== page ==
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Arsenite removal without thioarsenite formation in a sulfidogenic system driven by sulfur reducing bacteria under acidic conditions

Sun, Jianliang, Hong, Yaowu, Guo, Jiahua, Yang, Jierui, Huang, Duanyi, Lin, Zichao, Jiang, Feng
Water research 2019 v.151 pp. 362-370
Desulfurella, acid tolerance, arsenic, arsenites, bioreactors, byproducts, effluents, electron transfer, long term experiments, pH, sulfate-reducing bacteria, sulfates, sulfur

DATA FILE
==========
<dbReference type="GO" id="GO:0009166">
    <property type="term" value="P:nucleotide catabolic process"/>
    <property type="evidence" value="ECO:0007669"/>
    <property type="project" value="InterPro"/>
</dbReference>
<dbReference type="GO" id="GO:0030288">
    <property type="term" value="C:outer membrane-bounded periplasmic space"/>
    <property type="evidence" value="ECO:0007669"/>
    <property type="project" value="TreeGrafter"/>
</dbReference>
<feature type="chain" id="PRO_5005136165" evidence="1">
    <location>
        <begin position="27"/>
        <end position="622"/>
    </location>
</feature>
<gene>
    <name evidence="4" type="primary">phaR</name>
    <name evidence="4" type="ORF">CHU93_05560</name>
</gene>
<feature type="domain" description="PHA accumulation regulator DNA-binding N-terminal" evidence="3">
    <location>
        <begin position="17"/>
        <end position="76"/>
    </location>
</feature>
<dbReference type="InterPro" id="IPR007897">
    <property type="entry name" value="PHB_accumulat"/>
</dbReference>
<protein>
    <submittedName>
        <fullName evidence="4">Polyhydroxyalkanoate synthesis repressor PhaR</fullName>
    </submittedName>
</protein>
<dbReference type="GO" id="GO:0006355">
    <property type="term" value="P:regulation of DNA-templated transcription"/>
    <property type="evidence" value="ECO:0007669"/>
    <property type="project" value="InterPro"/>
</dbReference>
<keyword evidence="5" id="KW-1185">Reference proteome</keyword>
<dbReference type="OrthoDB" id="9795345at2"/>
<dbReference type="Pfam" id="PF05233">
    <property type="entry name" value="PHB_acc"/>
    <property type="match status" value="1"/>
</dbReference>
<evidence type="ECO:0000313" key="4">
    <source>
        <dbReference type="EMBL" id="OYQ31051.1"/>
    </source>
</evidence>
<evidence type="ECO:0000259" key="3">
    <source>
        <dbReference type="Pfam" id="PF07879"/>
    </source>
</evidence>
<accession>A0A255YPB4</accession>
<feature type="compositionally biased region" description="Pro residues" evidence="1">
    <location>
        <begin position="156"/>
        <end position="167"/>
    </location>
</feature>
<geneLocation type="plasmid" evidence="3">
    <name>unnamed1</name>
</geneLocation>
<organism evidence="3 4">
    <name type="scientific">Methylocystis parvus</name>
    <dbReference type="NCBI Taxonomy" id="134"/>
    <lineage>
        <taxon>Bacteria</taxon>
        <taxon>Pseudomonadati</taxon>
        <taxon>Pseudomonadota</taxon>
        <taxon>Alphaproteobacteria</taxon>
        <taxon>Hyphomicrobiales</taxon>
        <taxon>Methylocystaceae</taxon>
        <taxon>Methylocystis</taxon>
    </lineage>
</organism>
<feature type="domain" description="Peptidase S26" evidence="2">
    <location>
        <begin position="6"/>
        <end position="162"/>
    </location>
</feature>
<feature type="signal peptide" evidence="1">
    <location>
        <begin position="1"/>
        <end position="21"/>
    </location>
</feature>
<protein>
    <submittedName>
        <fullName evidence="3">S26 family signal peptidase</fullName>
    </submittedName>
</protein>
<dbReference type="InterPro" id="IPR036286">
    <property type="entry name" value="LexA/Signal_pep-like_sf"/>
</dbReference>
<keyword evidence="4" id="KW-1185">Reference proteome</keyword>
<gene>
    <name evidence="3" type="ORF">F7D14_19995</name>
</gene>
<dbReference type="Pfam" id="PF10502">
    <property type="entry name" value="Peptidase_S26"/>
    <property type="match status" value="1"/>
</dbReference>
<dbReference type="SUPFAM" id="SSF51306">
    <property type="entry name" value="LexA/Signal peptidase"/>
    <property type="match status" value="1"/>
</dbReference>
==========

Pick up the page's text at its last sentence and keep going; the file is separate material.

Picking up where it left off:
Sulfidogenic process using sulfate-reducing bacteria (SRB) has been used to remove arsenite from the arsenic-contaminated waters through the precipitation of arsenite with sulfide. However, excessive sulfide production and significant pH increase induced by sulfate reduction result in the formation of the mobile thioarsenite by-products and the inefficiency and instability of arsenite removal, especially when the arsenite level fluctuates. In this study, we proposed a novel sulfidogenic process driven by sulfur reducing bacteria (S0RB) for the arsenite removal under acidic conditions. In a long term experiment, efficient sulfide production (0.42 ± 0.2 kg S/m3-d) was achieved without changing the acidic condition (pH around 4.3) in a sulfur reduction bio-reactor. With the acidic sulfide-containing effluents from the bio-reactor, over 99% of arsenite (10 mg As/L) in the arsenic-contaminated water was precipitated without the formation of soluble thioarsenite by-products, even in the presence of excessive sulfide. Maintaining the acidic condition (pH around 4.3) of the sulfide-containing effluent was essential to ensure the efficient arsenite precipitation and minimize the formation of thioarsenite by-products when the arsenite to sulfide molar ratios ranged from 0.1 to 0.46. An acid-tolerant S0RB, Desulfurella, was found to be responsible for the efficient dissimilatory sulfur reduction under acidic conditions without changing the solution pH significantly. The microbial sulfur reduction may proceed through the direct electron transfer between the S0RB and sulfur particles, and also through the indirect electron transport mediated by electron carriers. The findings of this study demonstrate that the proposed sulfidogenic process driven by S0RB working under acidic conditions can be a promising alternative to the SRB-based process for arsenite removal from the arsenic-contaminated waters.